Nigeria Manufacturers Say Dollars Still Scarce After DevaluationBy
Factory owners using black market, manufacturing body says
Lobby group pushing governnent to allow more imports
Nigerian businesses are struggling to get hold of foreign exchange even after the central bank devalued the currency in June to try and attract investment from abroad, according to the West African country’s main manufacturers’ lobby group.
Many factory owners can still only access the hard-currency they need for importing equipment and raw materials on the black market, where dollars are more expensive than on the official one, said Frank Jacobs, president of the Manufacturers Association of Nigeria.
“I don’t think there are any more dollars in the system since the devaluation,” he said in an interview in Lagos, the commercial capital, on Aug. 25. “Not much has happened so far.”
Central bank Governor Godwin Emefiele let the naira float on June 20 after a peg he imposed in early 2015 caused foreign investors to flee, starved local businesses of foreign exchange and sent the economy to the brink of recession. While the currency has since weakened 35 percent to 315.25 against the dollar on the official market, it trades at about 410 on the street and foreigners have been reluctant to start buying naira stocks and bonds.
The central bank’s decision last week to make banks allocate at least 60 percent of the foreign exchange they sell to manufacturers and importers of raw materials was “excellent,” said Jacobs, who is chairman of Jacobs Wines Ltd., which is based in southeastern Nigeria and makes wine and brandy from pineapples.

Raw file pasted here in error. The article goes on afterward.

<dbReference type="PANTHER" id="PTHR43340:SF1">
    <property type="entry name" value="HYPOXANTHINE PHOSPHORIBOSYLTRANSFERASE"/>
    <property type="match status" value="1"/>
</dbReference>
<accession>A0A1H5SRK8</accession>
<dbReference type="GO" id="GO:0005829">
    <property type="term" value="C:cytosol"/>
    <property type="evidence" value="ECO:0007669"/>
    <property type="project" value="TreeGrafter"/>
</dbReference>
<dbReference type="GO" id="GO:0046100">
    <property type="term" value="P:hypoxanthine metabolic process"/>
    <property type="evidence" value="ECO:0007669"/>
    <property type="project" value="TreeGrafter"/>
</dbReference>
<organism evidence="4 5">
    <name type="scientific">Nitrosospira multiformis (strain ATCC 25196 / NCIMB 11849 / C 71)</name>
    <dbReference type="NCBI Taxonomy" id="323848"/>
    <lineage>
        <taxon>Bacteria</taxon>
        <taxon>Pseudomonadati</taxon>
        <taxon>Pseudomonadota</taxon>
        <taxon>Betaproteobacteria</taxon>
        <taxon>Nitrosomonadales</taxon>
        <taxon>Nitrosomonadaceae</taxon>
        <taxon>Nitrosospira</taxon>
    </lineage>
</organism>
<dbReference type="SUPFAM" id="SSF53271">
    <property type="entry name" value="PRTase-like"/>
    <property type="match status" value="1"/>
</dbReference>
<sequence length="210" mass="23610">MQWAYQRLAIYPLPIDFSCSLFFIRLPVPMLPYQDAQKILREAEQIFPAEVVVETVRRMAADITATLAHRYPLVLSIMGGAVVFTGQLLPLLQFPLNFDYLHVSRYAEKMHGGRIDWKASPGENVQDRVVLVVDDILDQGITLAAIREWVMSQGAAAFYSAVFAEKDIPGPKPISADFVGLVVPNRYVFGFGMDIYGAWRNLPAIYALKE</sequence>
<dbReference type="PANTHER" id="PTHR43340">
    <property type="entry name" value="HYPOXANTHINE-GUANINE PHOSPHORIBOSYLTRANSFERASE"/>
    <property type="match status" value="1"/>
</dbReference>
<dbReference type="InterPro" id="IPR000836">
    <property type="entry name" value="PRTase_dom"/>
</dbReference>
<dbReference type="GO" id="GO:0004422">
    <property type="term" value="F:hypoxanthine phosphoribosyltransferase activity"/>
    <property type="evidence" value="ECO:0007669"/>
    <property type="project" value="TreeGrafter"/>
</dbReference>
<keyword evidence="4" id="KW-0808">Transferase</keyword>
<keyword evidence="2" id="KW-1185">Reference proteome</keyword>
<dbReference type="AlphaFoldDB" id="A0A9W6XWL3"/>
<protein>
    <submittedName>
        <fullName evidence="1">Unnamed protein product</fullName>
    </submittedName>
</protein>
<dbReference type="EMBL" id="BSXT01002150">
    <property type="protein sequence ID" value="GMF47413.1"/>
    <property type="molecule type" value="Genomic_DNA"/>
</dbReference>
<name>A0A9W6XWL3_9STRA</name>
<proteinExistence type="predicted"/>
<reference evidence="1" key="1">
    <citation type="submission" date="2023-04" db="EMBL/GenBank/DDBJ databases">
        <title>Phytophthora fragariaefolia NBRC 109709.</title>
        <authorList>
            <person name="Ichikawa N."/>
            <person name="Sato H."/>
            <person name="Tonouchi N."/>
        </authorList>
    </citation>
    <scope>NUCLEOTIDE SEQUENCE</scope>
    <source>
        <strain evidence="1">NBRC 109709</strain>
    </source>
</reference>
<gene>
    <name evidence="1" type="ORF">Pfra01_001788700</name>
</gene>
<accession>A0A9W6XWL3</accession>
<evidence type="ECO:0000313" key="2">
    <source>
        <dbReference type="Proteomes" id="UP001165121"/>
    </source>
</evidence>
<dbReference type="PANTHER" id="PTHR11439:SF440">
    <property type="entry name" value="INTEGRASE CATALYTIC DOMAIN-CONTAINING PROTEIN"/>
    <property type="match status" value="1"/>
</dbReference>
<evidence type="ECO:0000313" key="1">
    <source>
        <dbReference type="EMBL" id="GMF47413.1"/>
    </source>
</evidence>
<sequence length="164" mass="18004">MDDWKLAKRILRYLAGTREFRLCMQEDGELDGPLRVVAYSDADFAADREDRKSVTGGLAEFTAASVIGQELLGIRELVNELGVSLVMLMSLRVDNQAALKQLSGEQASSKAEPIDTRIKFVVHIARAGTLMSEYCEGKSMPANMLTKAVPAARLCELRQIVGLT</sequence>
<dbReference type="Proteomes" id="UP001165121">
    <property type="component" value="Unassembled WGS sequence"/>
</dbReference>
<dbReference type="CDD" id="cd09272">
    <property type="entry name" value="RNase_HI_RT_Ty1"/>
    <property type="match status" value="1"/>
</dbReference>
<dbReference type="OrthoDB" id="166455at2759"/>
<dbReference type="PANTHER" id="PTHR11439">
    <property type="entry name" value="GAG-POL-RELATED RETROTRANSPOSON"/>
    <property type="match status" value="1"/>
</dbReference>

Jacobs is confident that the government will also ease a ban on importers of goods ranging from glass to toothpicks from accessing foreign exchange from banks. He has met Vice President Yemi Osinbajo and spoke to Emefiele last week to persuade them to reduce a list of 41 prohibited items that was announced in June 2015. The bans have shut factories and cut thousands of jobs, Jacobs said.
“We are making progress” in talks with officials, he said. “I’m very hopeful that before the end of the year they’ll say something about the 41 items. Around 60 of our factories have closed in the last year. And we’re blaming it on the list of 41 items and the high cost of foreign-exchange.”
Emefiele, the former head of Zenith Bank Plc who become governor in June 2014, introduced the rules as part of a range of capital controls to protect the naira as the price of oil, which accounts for 90 percent of Nigeria’s export earnings and the bulk of government revenue, crashed.
He argued that, as well as protecting Nigeria’s foreign reserves, the restrictions would boost manufacturers by curbing demand for imports and forcing Nigerians to buy local products. Instead, the sector went in to recession last year and contracted 7 percent in the first quarter of 2016.
The 41 items include “essential raw materials” that factories can only buy from abroad, Jacobs said. “Our members affected by the ban are going to the parallel currency market. It’s the only place they can buy dollars from.”
Investors have blamed the central bank’s policies for afflicting the wider economy, which shrank 0.4 percent in the first quarter. Output dropped in the second quarter too, according to all 13 analysts surveyed by Bloomberg ahead of the statistics office’s release of the data on Wednesday. The median estimate is for a contraction of 1.6 percent.
Jacobs said Nigeria’s manufacturers were further hampered by power cuts. They’ve got worse in the past year, he said, despite President Muhammadu Buhari’s pledge to double electricity generation by 2019. Nigeria, with 180 million people, produces around one-tenth of the electricity of South Africa, which has a population of 55 million. Power plants have been hit as militant attacks on pipelines reduce their gas supplies.
“Power output today is a far cry from what we had in 2014,” Jacobs said. “It’s dropped significantly.”